Trading Stock

Selling Short

While most individuals invest in the market when they believe a stock's price will go up, some sell short because they believe it will go down. To sell short, investors open a margin account, borrow shares from their broker and sell the shares on the market. When the stock price decreases to a satisfactory level, investors cover the short position by buying the shares back (also called "buy to cover"). Their profit is the difference between the price at which they sold the borrowed shares and the price at which they repurchased the same number of shares in the market, plus the transaction costs and any additional fees.

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The risks associated with selling short may be even greater than those associated with straightforward investing. If the stock price increases instead of decreases, you may end up paying much more to re-buy the shares so that you can return them to your broker than you realized by selling the shares. You may owe interest as well. There is a limited supply of shares available to short, and certain stocks may not be available to short.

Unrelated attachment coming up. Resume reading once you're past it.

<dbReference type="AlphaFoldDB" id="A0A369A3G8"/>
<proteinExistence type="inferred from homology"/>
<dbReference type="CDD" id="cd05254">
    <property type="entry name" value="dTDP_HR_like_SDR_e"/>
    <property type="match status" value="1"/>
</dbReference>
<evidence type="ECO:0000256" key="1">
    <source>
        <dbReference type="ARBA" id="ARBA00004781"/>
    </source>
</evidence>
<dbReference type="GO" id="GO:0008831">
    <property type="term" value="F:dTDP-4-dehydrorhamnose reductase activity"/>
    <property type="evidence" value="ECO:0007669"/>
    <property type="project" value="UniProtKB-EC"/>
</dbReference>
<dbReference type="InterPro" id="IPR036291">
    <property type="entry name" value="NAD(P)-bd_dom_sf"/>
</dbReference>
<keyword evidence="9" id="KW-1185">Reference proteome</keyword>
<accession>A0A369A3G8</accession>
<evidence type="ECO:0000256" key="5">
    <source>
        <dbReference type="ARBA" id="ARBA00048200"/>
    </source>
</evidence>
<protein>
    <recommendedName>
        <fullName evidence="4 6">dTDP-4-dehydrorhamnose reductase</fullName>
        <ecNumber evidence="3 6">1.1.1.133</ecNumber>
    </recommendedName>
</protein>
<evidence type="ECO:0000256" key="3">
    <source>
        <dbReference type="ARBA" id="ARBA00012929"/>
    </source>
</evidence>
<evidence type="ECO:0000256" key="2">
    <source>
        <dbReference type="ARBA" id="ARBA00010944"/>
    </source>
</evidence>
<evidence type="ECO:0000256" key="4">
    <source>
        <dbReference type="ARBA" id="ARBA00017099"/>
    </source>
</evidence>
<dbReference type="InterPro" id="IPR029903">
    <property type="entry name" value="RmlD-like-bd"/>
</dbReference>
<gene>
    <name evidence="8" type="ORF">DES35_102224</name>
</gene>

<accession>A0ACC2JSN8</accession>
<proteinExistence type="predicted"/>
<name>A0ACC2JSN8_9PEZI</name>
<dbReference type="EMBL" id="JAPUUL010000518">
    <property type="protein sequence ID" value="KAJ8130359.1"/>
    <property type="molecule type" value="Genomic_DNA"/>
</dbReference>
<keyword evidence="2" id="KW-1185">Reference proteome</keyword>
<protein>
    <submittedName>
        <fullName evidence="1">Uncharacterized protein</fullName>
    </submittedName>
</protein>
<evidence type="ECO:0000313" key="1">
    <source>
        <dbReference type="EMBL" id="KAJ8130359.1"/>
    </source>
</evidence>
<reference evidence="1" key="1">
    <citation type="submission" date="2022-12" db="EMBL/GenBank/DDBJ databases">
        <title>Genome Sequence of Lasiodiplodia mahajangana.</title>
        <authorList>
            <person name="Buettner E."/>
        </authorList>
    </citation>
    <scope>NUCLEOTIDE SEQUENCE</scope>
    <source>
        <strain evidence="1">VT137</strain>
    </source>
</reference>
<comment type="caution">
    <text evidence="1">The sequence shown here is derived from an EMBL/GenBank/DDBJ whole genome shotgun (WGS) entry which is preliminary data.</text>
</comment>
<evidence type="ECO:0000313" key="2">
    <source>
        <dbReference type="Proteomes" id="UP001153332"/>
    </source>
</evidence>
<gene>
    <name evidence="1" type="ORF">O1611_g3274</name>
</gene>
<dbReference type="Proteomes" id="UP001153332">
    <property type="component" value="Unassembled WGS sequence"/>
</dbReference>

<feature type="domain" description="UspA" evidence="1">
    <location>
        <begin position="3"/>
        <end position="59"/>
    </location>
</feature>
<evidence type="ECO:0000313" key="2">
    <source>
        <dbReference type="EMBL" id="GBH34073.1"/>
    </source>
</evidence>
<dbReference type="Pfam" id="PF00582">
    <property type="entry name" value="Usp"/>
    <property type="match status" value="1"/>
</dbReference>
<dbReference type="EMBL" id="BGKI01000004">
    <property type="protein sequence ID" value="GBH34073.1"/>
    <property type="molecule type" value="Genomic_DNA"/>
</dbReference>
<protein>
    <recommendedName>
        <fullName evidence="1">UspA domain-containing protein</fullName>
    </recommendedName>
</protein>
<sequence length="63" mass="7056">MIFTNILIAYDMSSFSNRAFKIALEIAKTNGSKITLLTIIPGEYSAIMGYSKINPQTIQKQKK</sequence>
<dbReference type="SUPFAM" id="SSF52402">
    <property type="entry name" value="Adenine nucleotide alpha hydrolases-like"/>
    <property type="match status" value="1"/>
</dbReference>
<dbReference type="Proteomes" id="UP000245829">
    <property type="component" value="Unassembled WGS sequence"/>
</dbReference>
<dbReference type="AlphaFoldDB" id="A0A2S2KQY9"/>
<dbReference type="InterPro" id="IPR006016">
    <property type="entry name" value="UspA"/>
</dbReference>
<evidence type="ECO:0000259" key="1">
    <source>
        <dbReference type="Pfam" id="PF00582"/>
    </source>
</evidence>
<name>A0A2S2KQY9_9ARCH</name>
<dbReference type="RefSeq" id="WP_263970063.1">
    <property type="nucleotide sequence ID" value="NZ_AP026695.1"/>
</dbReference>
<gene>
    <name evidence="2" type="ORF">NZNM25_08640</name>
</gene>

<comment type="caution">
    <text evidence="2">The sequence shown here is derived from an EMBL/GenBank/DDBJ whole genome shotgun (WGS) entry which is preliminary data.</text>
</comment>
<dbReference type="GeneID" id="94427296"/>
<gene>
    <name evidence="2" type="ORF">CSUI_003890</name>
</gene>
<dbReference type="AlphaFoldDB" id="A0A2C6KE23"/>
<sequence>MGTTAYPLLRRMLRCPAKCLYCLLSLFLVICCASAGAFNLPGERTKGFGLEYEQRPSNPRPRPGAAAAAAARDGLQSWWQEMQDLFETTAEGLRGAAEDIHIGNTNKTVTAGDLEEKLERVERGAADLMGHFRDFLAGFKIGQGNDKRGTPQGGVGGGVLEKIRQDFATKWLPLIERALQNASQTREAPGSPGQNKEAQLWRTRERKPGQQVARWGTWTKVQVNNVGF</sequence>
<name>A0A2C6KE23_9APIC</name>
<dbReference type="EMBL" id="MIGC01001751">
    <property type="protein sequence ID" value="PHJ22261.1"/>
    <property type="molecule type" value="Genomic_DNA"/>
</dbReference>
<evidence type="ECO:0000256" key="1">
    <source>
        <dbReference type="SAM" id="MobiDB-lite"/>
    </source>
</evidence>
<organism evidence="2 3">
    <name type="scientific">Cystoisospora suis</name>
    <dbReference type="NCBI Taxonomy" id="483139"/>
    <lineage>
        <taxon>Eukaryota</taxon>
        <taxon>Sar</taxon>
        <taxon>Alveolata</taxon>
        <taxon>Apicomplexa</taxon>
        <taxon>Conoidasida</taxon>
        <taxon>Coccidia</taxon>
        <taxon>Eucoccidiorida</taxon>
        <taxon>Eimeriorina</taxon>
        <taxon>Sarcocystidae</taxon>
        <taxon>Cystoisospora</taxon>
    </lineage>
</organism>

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The information and content provided in the Scottrade® Knowledge Center is for informational and/or educational purposes only. The information presented or discussed is not, and should not be considered, a recommendation or an offer of, or solicitation of an offer by, Scottrade or its affiliates to buy, sell or hold any security or other financial product or an endorsement or affirmation of any specific investment strategy. You are fully responsible for your investment decisions. Your choice to engage in a particular investment or investment strategy should be based solely on your own research and evaluation of the risks involved, your financial circumstances and your investment objectives. Scottrade, Inc. and its affiliates are not offering or providing, and will not offer or provide, any advice, opinion or recommendation of the suitability, value or profitability of any particular investment or investment strategy.